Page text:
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Subject:RE: New Poll Question From:"Simon North" <Simon -dot- North -at- quintiq -dot- com> To:"Patricia Blount" <Patricia -dot- Blount -at- ca -dot- com>, <techwr-l -at- lists -dot- techwr-l -dot- com> Date:Tue, 20 Dec 2005 15:54:20 +0100
paper tape ... ah, happy days. They were great for decorating workspaces
I started my CS degree in 1976. Though, to be more precise, CS wasn't
yet a true subject so my
degree was Mathematics, Statistics and Computing (I can still remember
my professor saying that
if he had a few brains you designed computers, if you were an idiot you
designed operating systems,
and if you were a moron you became a programmer. .... sometimes I
wonder if anything has changed
since then ... ;-) ).
It was an IBM 360 series mainframe on which my college time-shared.
Each class had a single password
and once your time was up, that was it. I think it took us about a week
to garner all the system passwords,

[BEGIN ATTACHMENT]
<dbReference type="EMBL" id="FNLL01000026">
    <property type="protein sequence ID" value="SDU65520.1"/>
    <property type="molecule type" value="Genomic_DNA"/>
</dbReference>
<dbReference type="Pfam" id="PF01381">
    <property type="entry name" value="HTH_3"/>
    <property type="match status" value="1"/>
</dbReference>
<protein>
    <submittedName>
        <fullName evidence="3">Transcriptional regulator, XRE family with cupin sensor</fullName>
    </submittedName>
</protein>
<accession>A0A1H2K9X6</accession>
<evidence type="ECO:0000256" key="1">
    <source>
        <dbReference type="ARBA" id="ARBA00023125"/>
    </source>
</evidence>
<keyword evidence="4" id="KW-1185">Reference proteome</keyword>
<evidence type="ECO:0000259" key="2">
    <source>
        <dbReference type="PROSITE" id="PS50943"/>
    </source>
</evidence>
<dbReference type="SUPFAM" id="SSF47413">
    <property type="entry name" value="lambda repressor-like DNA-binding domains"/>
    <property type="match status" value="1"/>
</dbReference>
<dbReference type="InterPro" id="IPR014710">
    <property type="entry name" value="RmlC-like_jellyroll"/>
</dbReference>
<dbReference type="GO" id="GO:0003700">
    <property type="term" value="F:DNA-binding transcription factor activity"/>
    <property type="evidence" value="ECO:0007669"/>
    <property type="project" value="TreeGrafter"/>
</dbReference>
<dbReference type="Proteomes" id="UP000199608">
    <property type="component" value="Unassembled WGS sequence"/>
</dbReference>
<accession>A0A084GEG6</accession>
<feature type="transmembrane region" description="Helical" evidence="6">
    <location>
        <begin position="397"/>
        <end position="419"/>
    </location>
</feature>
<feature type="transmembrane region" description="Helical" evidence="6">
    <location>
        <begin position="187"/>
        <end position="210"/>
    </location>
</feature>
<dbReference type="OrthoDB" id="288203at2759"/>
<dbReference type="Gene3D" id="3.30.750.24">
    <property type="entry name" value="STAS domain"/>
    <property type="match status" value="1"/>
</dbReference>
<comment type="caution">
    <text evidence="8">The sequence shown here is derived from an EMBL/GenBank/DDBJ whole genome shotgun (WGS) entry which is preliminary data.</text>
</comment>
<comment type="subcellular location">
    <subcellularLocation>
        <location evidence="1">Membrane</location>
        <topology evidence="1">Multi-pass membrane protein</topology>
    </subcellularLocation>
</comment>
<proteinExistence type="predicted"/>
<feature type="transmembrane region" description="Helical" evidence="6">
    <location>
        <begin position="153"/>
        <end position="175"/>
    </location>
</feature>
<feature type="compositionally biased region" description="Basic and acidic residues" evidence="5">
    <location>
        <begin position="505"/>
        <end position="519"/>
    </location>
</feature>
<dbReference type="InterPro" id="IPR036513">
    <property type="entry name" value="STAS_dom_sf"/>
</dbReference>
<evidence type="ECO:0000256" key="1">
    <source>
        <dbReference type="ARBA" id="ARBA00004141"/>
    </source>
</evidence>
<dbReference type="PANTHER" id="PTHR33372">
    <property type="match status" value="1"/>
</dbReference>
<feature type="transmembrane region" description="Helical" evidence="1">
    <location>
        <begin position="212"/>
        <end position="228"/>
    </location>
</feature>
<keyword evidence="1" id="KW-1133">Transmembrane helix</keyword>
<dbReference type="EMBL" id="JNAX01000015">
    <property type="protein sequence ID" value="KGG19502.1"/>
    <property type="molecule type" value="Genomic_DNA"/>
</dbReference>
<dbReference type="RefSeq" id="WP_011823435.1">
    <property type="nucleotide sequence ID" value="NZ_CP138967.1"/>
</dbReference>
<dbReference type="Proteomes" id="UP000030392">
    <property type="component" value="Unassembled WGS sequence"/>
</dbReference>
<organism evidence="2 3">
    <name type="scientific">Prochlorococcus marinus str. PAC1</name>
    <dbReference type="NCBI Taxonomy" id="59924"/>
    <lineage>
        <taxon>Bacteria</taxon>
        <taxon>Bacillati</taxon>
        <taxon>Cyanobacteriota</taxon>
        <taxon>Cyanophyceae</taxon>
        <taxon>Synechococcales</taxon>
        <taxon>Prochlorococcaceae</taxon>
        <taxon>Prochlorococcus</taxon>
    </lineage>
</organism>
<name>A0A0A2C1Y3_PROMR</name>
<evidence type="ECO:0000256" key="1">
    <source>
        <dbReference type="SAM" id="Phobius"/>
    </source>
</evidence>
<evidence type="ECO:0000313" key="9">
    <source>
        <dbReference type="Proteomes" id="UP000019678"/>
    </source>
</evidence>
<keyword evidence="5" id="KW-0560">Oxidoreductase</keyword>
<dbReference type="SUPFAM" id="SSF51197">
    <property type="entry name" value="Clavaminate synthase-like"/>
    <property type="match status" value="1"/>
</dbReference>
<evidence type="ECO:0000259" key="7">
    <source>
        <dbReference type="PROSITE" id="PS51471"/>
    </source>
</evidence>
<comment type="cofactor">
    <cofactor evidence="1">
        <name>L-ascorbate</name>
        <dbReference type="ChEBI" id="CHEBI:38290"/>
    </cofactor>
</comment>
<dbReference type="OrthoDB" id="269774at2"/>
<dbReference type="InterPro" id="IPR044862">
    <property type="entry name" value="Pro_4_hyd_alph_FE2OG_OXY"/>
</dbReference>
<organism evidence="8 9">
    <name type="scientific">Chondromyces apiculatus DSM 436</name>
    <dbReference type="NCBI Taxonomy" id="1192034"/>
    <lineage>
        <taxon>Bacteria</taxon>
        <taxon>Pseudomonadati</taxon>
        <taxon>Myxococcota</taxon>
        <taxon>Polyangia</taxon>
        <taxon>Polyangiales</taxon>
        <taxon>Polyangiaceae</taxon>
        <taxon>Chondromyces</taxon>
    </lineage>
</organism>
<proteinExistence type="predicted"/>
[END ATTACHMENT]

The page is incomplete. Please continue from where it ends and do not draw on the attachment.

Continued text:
including a lot that we shouldn't even have known existed, and after
that we never ran out of quota. We did
come close to getting blown at one stage when one of discovered how to
crash the system intentionally.
Unfortunately, a lot of the local banking establishments relied on the
system so crashes were major events.
We wrote programs in Fortran on specially printed graph paper, one
character to each box. These were then
handed in for transcription to card. You checked your cards and then
submitted them for a run. The next day you
could pick up your printout and, if you asked for it, the tape of your
My first assignment was a simple random number generator. I don't think
I ever got it right. My simple algorithm
used to run riot and spew out page after page of zeroes until the
operator intervened. Whenever I collected
the output I could swear I could hear giggles behind my back.
Only after you'd proven yourself were you allowed to log in to an
interactive terminal. As Patricia remembers,
a monster of a machine that would digest a whole line, cogitate and
then return a response. I remember our
first game was a golf program we wrote where you chose a club, entered
a swing strength and struck the ball.
The response would then tell you how far from the hole you still were
(a random within tight bounds, but we
often ended up 0 feet from the hole).
I still have a PDP 11/44 in my garage. It was given to me a few years
ago in return for a crate of beer. Original price,
about $500K. It has two 10 MB hard disks, each one takes 2 people to
shift. The CPU alone draws 4 kW and it takes
me, on average, about 2 days to re-boot.
Quintiq Application Software BV
's Hertogenbosch, The Netherlands
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